I am about 99% completed with a fairly long (200 pages) and in-depth growers manual for the cultivation, use and marketing of pawpaw (Asimina triloba). I live in the heart of pawpaw country (KY) and have active relationships with many of the top researchers and pawpaw growers in the USA, such as Kentucky State University, and I own and operate a nursery specializing in pawpaw trees and seeds (Peaceful Heritage Nursery). So, that being said this book is accurate and well-informed and I think people will really like it who are interested in the topic. What I need help with is PUBLISHING. I tried Chelsea Green and got rejected, and as we all know people tend to say you've got to go to a lot of publishers to get published. I'm published in several magazines, including Permaculture Activist (now Permaculture Design) as well as other publications both online and in magazine form. I don't mind paying a good amount to have a publisher that will market and sell the book themselves. I'm NOT on a shoestring budget with this.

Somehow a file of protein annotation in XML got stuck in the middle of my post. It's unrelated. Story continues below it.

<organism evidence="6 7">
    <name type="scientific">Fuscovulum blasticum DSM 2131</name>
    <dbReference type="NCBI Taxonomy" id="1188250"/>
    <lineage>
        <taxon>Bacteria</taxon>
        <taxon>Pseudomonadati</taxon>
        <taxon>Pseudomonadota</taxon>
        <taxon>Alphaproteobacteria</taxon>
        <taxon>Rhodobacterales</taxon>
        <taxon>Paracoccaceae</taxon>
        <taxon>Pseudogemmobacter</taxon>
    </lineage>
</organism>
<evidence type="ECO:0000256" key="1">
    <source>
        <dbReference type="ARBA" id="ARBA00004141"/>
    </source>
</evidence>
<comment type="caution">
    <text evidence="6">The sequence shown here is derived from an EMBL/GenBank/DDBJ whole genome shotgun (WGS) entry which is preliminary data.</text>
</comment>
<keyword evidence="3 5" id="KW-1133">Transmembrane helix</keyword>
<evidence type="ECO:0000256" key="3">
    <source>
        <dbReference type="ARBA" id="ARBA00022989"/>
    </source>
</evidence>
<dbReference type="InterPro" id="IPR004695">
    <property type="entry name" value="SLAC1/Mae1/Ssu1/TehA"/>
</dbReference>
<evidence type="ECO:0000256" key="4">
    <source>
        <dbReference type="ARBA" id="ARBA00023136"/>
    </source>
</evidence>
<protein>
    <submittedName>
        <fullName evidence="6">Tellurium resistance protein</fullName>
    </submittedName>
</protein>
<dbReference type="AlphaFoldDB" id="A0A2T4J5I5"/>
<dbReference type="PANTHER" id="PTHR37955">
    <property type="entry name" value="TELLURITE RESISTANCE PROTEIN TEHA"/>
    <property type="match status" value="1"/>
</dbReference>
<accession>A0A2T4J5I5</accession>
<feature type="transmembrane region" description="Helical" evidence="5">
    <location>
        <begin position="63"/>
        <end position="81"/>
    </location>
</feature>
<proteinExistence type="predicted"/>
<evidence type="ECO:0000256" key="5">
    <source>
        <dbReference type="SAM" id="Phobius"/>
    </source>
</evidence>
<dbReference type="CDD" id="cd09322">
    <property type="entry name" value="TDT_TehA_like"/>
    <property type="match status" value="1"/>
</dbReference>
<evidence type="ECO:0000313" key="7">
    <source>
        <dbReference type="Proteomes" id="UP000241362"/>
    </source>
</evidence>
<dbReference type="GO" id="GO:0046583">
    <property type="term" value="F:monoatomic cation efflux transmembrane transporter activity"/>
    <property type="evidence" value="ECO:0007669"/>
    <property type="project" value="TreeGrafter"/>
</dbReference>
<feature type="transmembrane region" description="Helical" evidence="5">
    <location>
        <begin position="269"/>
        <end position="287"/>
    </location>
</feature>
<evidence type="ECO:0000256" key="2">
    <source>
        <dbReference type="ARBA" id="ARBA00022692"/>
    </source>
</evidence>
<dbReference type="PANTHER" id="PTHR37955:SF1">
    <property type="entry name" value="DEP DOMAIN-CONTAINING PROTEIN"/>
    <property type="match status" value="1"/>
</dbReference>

That being said, does anyone have any input about publishing a book like this? I could sell a small amount of copies on our website but would like if there was a company that would handle most of that. Any kind advice for a new writer? Thanks.
Kindness, Awareness and Compassion Will Evolve the Human Race.
I have way too much advise. I'm going to dump a bunch of it here with the idea that you can ask for me to expand a bit on anything that interest you.
My first book went on the market this year so publishing is very fresh in my mind. I was going to try some of the traditional publishers but I was worried that I didn't have enough following. It seemed like the skill the publishers wanted most was the ability to sell the books, writing skills and knowledge came much further down the list. In the end, I went with a self-published book and a Kickstarter to fund the printing. The response was amazing! It proved that I have a following and because the Kickstarter did so well, I was like free promotion: People saw how well the Kickstarter went and contacted me to sell my book. But my topic is far more niche than yours and this is just one way to go.
I spent a lot of time researching publishers these last two years. These are my thoughts.
Vanity press: This is pretty much anyone you have to pay to be published.
NEVER EVER DO THIS unless you think you aren't good enough. I can already tell from your one post that you are better than this.